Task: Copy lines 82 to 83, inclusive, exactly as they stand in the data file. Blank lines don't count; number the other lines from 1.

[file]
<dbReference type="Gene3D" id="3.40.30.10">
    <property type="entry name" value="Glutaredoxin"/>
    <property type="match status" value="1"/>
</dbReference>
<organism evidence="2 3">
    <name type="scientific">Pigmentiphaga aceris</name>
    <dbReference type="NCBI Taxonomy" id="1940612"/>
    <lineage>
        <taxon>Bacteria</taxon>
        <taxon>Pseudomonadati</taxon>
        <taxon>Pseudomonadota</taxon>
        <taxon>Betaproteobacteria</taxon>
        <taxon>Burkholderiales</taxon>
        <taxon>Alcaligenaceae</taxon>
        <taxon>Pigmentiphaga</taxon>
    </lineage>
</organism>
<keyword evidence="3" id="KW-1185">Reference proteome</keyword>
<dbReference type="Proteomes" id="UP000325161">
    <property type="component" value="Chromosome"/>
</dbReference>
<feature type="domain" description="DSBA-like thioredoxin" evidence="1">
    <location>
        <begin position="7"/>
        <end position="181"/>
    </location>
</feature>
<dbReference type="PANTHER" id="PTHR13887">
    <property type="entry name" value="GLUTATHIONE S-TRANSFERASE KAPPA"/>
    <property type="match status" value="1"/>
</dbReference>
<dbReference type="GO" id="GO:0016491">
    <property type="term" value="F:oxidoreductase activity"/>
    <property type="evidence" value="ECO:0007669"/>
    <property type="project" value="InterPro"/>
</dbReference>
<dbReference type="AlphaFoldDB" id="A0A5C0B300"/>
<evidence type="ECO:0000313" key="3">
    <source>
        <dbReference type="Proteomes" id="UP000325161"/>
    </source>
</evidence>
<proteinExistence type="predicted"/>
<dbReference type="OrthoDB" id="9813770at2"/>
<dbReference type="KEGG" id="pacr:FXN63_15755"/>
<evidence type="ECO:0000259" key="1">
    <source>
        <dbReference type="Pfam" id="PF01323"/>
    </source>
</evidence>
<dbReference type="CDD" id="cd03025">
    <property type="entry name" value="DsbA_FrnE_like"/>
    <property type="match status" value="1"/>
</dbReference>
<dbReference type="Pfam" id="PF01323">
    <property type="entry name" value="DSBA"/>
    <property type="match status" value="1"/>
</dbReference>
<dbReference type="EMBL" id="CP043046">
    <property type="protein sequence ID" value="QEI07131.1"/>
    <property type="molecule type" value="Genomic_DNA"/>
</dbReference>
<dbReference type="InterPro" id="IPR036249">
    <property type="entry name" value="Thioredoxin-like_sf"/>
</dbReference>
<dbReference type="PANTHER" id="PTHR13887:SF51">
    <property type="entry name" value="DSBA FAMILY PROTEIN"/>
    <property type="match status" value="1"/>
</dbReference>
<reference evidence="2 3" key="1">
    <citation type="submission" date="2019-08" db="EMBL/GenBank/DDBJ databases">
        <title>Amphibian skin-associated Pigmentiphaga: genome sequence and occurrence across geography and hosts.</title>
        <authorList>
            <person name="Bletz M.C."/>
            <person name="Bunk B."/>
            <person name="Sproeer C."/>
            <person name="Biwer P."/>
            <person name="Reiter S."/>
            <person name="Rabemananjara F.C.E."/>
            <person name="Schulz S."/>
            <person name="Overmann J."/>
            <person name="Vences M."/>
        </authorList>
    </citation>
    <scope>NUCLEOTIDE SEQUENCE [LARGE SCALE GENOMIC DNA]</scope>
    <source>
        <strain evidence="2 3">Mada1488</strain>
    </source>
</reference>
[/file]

            <person name="Vences M."/>
        </authorList>